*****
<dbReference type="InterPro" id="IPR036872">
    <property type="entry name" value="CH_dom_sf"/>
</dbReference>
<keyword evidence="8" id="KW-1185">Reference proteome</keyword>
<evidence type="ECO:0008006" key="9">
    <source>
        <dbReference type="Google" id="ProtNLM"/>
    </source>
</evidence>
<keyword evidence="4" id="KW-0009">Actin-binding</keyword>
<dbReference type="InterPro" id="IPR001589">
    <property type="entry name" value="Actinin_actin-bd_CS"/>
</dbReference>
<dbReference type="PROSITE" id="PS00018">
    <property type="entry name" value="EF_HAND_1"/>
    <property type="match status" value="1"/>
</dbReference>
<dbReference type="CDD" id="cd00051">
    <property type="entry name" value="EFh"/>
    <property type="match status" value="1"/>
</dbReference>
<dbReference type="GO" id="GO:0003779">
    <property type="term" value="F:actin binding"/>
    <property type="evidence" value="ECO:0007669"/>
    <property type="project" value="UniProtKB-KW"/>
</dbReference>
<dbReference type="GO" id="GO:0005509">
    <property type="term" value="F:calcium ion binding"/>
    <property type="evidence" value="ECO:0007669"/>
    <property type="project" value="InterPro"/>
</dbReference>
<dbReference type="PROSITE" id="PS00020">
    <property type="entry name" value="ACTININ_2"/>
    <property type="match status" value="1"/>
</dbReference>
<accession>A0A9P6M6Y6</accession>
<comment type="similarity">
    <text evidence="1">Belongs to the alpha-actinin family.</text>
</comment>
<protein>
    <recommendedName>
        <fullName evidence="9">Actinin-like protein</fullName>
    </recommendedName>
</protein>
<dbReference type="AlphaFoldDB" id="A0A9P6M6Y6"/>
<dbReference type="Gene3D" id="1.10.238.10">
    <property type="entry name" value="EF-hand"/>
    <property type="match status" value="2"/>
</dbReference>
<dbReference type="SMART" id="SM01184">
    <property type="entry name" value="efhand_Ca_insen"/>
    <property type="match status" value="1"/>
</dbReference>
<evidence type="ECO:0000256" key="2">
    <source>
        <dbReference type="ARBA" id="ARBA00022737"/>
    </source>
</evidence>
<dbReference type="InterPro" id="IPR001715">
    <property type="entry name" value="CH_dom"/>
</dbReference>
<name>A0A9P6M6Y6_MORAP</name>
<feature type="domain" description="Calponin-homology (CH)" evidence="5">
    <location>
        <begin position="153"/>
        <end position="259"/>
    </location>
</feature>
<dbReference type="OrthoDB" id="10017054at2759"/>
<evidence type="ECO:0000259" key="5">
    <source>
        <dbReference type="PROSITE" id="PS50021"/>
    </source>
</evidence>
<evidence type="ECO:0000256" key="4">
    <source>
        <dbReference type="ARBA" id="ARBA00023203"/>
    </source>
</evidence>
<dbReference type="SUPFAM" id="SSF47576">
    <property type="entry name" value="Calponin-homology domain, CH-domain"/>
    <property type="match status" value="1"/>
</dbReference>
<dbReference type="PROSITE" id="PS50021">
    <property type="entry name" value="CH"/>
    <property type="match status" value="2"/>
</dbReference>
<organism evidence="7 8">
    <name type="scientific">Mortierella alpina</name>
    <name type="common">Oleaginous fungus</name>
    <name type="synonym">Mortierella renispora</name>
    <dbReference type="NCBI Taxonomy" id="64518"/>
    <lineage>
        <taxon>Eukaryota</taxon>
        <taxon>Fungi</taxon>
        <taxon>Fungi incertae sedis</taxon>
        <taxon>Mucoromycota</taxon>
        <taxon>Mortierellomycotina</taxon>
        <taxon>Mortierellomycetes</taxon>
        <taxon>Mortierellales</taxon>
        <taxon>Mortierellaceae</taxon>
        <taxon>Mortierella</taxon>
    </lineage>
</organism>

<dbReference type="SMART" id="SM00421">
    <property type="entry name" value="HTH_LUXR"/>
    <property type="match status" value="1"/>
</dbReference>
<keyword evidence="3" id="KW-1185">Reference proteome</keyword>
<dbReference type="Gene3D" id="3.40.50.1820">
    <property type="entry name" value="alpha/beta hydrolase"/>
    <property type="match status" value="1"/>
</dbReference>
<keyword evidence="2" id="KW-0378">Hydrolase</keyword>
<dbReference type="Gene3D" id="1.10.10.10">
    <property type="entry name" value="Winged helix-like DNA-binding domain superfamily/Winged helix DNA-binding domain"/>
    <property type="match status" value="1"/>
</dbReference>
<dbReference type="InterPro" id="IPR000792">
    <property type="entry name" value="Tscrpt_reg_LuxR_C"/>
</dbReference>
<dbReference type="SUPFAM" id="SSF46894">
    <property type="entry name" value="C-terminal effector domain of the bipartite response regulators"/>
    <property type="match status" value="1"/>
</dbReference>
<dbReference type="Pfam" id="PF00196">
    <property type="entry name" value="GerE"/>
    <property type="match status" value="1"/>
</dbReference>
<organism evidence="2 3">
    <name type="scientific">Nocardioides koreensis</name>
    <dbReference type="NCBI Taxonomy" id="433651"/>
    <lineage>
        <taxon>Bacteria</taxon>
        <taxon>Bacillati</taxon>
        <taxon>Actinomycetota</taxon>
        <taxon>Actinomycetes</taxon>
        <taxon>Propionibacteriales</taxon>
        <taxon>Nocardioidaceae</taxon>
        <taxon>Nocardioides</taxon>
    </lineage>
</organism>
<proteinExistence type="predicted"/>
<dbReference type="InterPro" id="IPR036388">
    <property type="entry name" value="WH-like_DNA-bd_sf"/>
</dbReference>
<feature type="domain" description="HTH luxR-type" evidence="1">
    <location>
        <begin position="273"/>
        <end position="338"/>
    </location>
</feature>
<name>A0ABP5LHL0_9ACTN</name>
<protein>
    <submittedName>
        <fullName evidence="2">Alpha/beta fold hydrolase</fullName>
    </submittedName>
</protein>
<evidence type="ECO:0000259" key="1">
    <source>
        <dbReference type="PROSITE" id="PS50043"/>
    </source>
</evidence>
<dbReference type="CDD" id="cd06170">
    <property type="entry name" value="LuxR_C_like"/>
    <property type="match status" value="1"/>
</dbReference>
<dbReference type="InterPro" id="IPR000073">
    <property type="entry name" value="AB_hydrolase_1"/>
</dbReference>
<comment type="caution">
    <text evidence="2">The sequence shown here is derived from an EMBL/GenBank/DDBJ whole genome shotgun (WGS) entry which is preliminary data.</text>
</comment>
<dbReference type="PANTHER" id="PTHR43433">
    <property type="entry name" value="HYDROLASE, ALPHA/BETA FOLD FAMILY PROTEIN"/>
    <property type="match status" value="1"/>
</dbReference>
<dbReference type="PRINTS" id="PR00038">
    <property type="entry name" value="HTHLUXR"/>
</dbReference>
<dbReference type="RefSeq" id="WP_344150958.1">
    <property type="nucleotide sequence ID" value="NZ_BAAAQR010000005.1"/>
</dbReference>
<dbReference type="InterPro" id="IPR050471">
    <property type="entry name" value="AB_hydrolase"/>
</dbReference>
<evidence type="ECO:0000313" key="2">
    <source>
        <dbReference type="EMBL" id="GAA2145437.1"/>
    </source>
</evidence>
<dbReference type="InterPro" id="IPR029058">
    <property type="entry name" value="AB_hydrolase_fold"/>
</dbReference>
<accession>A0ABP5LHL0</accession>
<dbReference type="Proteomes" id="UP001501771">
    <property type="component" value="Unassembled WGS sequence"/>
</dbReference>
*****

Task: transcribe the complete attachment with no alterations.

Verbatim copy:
<dbReference type="InterPro" id="IPR036872">
    <property type="entry name" value="CH_dom_sf"/>
</dbReference>
<keyword evidence="8" id="KW-1185">Reference proteome</keyword>
<evidence type="ECO:0008006" key="9">
    <source>
        <dbReference type="Google" id="ProtNLM"/>
    </source>
</evidence>
<keyword evidence="4" id="KW-0009">Actin-binding</keyword>
<dbReference type="InterPro" id="IPR001589">
    <property type="entry name" value="Actinin_actin-bd_CS"/>
</dbReference>
<dbReference type="PROSITE" id="PS00018">
    <property type="entry name" value="EF_HAND_1"/>
    <property type="match status" value="1"/>
</dbReference>
<dbReference type="CDD" id="cd00051">
    <property type="entry name" value="EFh"/>
    <property type="match status" value="1"/>
</dbReference>
<dbReference type="GO" id="GO:0003779">
    <property type="term" value="F:actin binding"/>
    <property type="evidence" value="ECO:0007669"/>
    <property type="project" value="UniProtKB-KW"/>
</dbReference>
<dbReference type="GO" id="GO:0005509">
    <property type="term" value="F:calcium ion binding"/>
    <property type="evidence" value="ECO:0007669"/>
    <property type="project" value="InterPro"/>
</dbReference>
<dbReference type="PROSITE" id="PS00020">
    <property type="entry name" value="ACTININ_2"/>
    <property type="match status" value="1"/>
</dbReference>
<accession>A0A9P6M6Y6</accession>
<comment type="similarity">
    <text evidence="1">Belongs to the alpha-actinin family.</text>
</comment>
<protein>
    <recommendedName>
        <fullName evidence="9">Actinin-like protein</fullName>
    </recommendedName>
</protein>
<dbReference type="AlphaFoldDB" id="A0A9P6M6Y6"/>
<dbReference type="Gene3D" id="1.10.238.10">
    <property type="entry name" value="EF-hand"/>
    <property type="match status" value="2"/>
</dbReference>
<dbReference type="SMART" id="SM01184">
    <property type="entry name" value="efhand_Ca_insen"/>
    <property type="match status" value="1"/>
</dbReference>
<evidence type="ECO:0000256" key="2">
    <source>
        <dbReference type="ARBA" id="ARBA00022737"/>
    </source>
</evidence>
<dbReference type="InterPro" id="IPR001715">
    <property type="entry name" value="CH_dom"/>
</dbReference>
<name>A0A9P6M6Y6_MORAP</name>
<feature type="domain" description="Calponin-homology (CH)" evidence="5">
    <location>
        <begin position="153"/>
        <end position="259"/>
    </location>
</feature>
<dbReference type="OrthoDB" id="10017054at2759"/>
<evidence type="ECO:0000259" key="5">
    <source>
        <dbReference type="PROSITE" id="PS50021"/>
    </source>
</evidence>
<evidence type="ECO:0000256" key="4">
    <source>
        <dbReference type="ARBA" id="ARBA00023203"/>
    </source>
</evidence>
<dbReference type="SUPFAM" id="SSF47576">
    <property type="entry name" value="Calponin-homology domain, CH-domain"/>
    <property type="match status" value="1"/>
</dbReference>
<dbReference type="PROSITE" id="PS50021">
    <property type="entry name" value="CH"/>
    <property type="match status" value="2"/>
</dbReference>
<organism evidence="7 8">
    <name type="scientific">Mortierella alpina</name>
    <name type="common">Oleaginous fungus</name>
    <name type="synonym">Mortierella renispora</name>
    <dbReference type="NCBI Taxonomy" id="64518"/>
    <lineage>
        <taxon>Eukaryota</taxon>
        <taxon>Fungi</taxon>
        <taxon>Fungi incertae sedis</taxon>
        <taxon>Mucoromycota</taxon>
        <taxon>Mortierellomycotina</taxon>
        <taxon>Mortierellomycetes</taxon>
        <taxon>Mortierellales</taxon>
        <taxon>Mortierellaceae</taxon>
        <taxon>Mortierella</taxon>
    </lineage>
</organism>

<dbReference type="SMART" id="SM00421">
    <property type="entry name" value="HTH_LUXR"/>
    <property type="match status" value="1"/>
</dbReference>
<keyword evidence="3" id="KW-1185">Reference proteome</keyword>
<dbReference type="Gene3D" id="3.40.50.1820">
    <property type="entry name" value="alpha/beta hydrolase"/>
    <property type="match status" value="1"/>
</dbReference>
<keyword evidence="2" id="KW-0378">Hydrolase</keyword>
<dbReference type="Gene3D" id="1.10.10.10">
    <property type="entry name" value="Winged helix-like DNA-binding domain superfamily/Winged helix DNA-binding domain"/>
    <property type="match status" value="1"/>
</dbReference>
<dbReference type="InterPro" id="IPR000792">
    <property type="entry name" value="Tscrpt_reg_LuxR_C"/>
</dbReference>
<dbReference type="SUPFAM" id="SSF46894">
    <property type="entry name" value="C-terminal effector domain of the bipartite response regulators"/>
    <property type="match status" value="1"/>
</dbReference>
<dbReference type="Pfam" id="PF00196">
    <property type="entry name" value="GerE"/>
    <property type="match status" value="1"/>
</dbReference>
<organism evidence="2 3">
    <name type="scientific">Nocardioides koreensis</name>
    <dbReference type="NCBI Taxonomy" id="433651"/>
    <lineage>
        <taxon>Bacteria</taxon>
        <taxon>Bacillati</taxon>
        <taxon>Actinomycetota</taxon>
        <taxon>Actinomycetes</taxon>
        <taxon>Propionibacteriales</taxon>
        <taxon>Nocardioidaceae</taxon>
        <taxon>Nocardioides</taxon>
    </lineage>
</organism>
<proteinExistence type="predicted"/>
<dbReference type="InterPro" id="IPR036388">
    <property type="entry name" value="WH-like_DNA-bd_sf"/>
</dbReference>
<feature type="domain" description="HTH luxR-type" evidence="1">
    <location>
        <begin position="273"/>
        <end position="338"/>
    </location>
</feature>
<name>A0ABP5LHL0_9ACTN</name>
<protein>
    <submittedName>
        <fullName evidence="2">Alpha/beta fold hydrolase</fullName>
    </submittedName>
</protein>
<evidence type="ECO:0000259" key="1">
    <source>
        <dbReference type="PROSITE" id="PS50043"/>
    </source>
</evidence>
<dbReference type="CDD" id="cd06170">
    <property type="entry name" value="LuxR_C_like"/>
    <property type="match status" value="1"/>
</dbReference>
<dbReference type="InterPro" id="IPR000073">
    <property type="entry name" value="AB_hydrolase_1"/>
</dbReference>
<comment type="caution">
    <text evidence="2">The sequence shown here is derived from an EMBL/GenBank/DDBJ whole genome shotgun (WGS) entry which is preliminary data.</text>
</comment>
<dbReference type="PANTHER" id="PTHR43433">
    <property type="entry name" value="HYDROLASE, ALPHA/BETA FOLD FAMILY PROTEIN"/>
    <property type="match status" value="1"/>
</dbReference>
<dbReference type="PRINTS" id="PR00038">
    <property type="entry name" value="HTHLUXR"/>
</dbReference>
<dbReference type="RefSeq" id="WP_344150958.1">
    <property type="nucleotide sequence ID" value="NZ_BAAAQR010000005.1"/>
</dbReference>
<dbReference type="InterPro" id="IPR050471">
    <property type="entry name" value="AB_hydrolase"/>
</dbReference>
<evidence type="ECO:0000313" key="2">
    <source>
        <dbReference type="EMBL" id="GAA2145437.1"/>
    </source>
</evidence>
<dbReference type="InterPro" id="IPR029058">
    <property type="entry name" value="AB_hydrolase_fold"/>
</dbReference>
<accession>A0ABP5LHL0</accession>
<dbReference type="Proteomes" id="UP001501771">
    <property type="component" value="Unassembled WGS sequence"/>
</dbReference>